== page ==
LM: As a long time veteran of the gamer scene (I speak Thac0), I’m no stranger to GWAR, so using them in the story worked for me. The specific song mentioned at the end was one of my favorite touches: a last dollop of sentimental irreverence that so perfectly characterized your narrator.

Many urban fantasies are set in what is ostensibly the current “real world.” Cassandra Clare’s “The Mortal Instruments” series comes to mind, with its frequent nods to specific anime & manga franchises. Do you think pop culture references are almost a necessary evil, especially given the genre’s target audience?

JW: I wouldn’t even call them an evil! I’m attracted to cultural references in fiction, Pop and otherwise, because they’re a natural part of expression in real life. We quote and reference and relive in every conversation, from arguments in the Supreme Courts over textual intent to a Jurassic Park joke during an uneventful car ride. Cultural fluency is one of the big things Urban Fantasy has over invented worlds, because you have to do so much groundwork establish Elvish before you can present the Epic Fantasy equivalent of an Elvis impersonator. In Urban Fantasy, your life experience has done half the world-building work already. The other half is in my hands, to remix those things you might already know about. It can be used to render the familiar in novel ways, or to render the unfamiliar relatable. They’re beautiful access points.

LM: How would you describe your writing process?

JW: You know how Eudora Welty claimed to have written “Where Is The Voice Coming From?” in a white heat? I love writing in a white heat. I’ll jot down a plot skeleton, often just the few key beats I need to get excited, what scenes must happen, and what absolutely must happen in them, but these are all appetizers for myself, to get myself excited about gushing words. “Wet” is so short that I only had a few notes – the ghost had to appear, had to disappear over water, and had to have a second incident of some kind regarding water later (which became the burning building rescue when I got to it). And I knew the ending. I subscribe to the Pixar dogma of knowing an ending so you can build up your payoffs.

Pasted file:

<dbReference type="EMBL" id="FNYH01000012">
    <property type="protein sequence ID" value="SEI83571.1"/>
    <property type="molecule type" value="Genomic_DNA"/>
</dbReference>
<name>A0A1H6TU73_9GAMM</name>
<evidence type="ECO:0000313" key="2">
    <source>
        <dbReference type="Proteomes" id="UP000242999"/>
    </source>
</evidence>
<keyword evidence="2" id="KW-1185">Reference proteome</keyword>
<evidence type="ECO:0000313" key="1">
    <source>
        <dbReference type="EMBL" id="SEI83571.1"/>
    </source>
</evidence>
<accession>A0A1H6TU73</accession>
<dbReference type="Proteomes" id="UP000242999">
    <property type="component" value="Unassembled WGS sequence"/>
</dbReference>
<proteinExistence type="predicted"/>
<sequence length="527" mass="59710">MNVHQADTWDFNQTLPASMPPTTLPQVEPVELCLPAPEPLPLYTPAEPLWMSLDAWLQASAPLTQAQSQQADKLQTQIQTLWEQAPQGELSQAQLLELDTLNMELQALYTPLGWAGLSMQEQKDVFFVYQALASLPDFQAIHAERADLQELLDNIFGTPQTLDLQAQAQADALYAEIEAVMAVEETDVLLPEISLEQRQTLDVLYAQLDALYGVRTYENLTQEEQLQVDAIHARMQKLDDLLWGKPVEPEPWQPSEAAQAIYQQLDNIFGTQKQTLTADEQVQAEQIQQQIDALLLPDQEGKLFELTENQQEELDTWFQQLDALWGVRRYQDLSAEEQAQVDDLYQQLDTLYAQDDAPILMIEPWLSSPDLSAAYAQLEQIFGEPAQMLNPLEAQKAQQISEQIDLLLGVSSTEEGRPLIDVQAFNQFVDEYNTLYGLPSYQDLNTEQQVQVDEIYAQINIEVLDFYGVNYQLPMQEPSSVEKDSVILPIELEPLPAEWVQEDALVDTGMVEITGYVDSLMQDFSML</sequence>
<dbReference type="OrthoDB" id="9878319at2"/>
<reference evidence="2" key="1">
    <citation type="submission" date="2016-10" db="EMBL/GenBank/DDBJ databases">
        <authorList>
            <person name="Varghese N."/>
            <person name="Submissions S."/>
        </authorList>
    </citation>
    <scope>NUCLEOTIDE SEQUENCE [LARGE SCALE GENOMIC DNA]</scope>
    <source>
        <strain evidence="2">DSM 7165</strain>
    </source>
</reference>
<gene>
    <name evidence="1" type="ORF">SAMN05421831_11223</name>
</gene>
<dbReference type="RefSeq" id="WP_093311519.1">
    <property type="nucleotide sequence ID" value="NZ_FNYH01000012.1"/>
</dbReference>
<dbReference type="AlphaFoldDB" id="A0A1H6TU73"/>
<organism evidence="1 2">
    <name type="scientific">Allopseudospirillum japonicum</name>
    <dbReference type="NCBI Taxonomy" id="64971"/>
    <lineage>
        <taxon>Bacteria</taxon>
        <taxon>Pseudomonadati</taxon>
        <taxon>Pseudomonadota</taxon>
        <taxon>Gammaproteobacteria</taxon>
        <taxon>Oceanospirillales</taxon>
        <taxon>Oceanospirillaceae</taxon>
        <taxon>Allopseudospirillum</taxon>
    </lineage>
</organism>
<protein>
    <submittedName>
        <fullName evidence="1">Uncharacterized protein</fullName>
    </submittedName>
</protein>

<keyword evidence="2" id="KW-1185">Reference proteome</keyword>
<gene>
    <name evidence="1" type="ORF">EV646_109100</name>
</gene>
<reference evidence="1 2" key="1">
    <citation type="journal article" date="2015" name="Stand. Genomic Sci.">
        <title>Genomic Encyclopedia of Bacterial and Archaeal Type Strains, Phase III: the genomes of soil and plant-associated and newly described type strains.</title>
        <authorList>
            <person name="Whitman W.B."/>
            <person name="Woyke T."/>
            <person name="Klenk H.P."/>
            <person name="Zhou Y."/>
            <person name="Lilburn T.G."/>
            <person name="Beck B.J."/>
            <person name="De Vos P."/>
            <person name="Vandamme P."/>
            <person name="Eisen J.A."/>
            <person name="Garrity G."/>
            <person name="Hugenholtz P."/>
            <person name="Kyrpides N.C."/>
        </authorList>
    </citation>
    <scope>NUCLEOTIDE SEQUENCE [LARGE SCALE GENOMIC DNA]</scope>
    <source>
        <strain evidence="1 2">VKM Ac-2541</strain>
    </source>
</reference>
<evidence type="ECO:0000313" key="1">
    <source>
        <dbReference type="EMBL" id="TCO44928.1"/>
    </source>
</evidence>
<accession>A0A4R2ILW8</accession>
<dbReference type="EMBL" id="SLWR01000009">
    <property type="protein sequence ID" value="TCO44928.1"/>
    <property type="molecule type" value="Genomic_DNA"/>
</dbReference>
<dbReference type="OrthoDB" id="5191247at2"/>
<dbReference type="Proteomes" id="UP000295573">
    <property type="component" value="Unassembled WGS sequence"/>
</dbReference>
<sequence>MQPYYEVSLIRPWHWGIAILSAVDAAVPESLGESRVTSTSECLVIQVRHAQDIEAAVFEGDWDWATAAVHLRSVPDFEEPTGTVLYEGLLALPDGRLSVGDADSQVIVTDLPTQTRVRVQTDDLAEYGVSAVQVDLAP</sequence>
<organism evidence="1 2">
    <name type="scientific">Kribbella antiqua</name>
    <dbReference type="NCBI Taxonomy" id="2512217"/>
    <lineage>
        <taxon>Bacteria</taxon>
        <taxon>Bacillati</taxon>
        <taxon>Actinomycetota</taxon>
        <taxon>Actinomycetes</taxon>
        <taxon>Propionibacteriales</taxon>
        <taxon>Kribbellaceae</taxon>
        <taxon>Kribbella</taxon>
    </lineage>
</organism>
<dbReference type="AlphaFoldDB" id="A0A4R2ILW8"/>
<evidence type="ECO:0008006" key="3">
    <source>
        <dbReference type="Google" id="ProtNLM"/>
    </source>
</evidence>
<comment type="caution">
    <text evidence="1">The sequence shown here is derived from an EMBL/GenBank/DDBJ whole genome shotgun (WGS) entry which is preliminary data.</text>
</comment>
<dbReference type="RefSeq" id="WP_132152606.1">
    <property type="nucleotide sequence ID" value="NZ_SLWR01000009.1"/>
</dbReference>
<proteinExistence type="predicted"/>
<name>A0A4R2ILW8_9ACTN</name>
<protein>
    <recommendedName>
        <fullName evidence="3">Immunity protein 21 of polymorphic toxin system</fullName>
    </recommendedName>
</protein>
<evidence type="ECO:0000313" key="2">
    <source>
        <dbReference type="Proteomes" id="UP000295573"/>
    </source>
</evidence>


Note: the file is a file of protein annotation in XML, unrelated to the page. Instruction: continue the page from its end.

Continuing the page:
Often I’ll keep evanescent things in my head, because either I’ll be so excited that the story starts on a train platform that I’ll remember it, or it can go. I’m a very excitable composer, usually playing music to block out ambient sound. I only wrote “Wet” to silence because it was the middle of the night and nothing else was awake to make noise.

LM: Do you use alpha/beta readers?

JW: Absolutely! It’s too easy to get too familiar with my own intentions, to experience the structure I expected. I’m blessed with both some very eager readers, and some very critical writers, who can look at my work from any angle I’m wondering about. “Wet” was actually only gone over by Michelle Ann Fleming (@Makani on Twitter), who talked me into seeing that it was close to done. Typically I’ll have more eyes on a project. Do you use alphas and betas?

LM: Always. My wife first. After her, some come from collegiate workshops, others from online communities (like LitReactor). And, of course, there are the other members of my Clarion West cohort. As a graduate of Viable Paradise, you’ve had some experience with by-audition workshops, too. Can you tell us a little about that?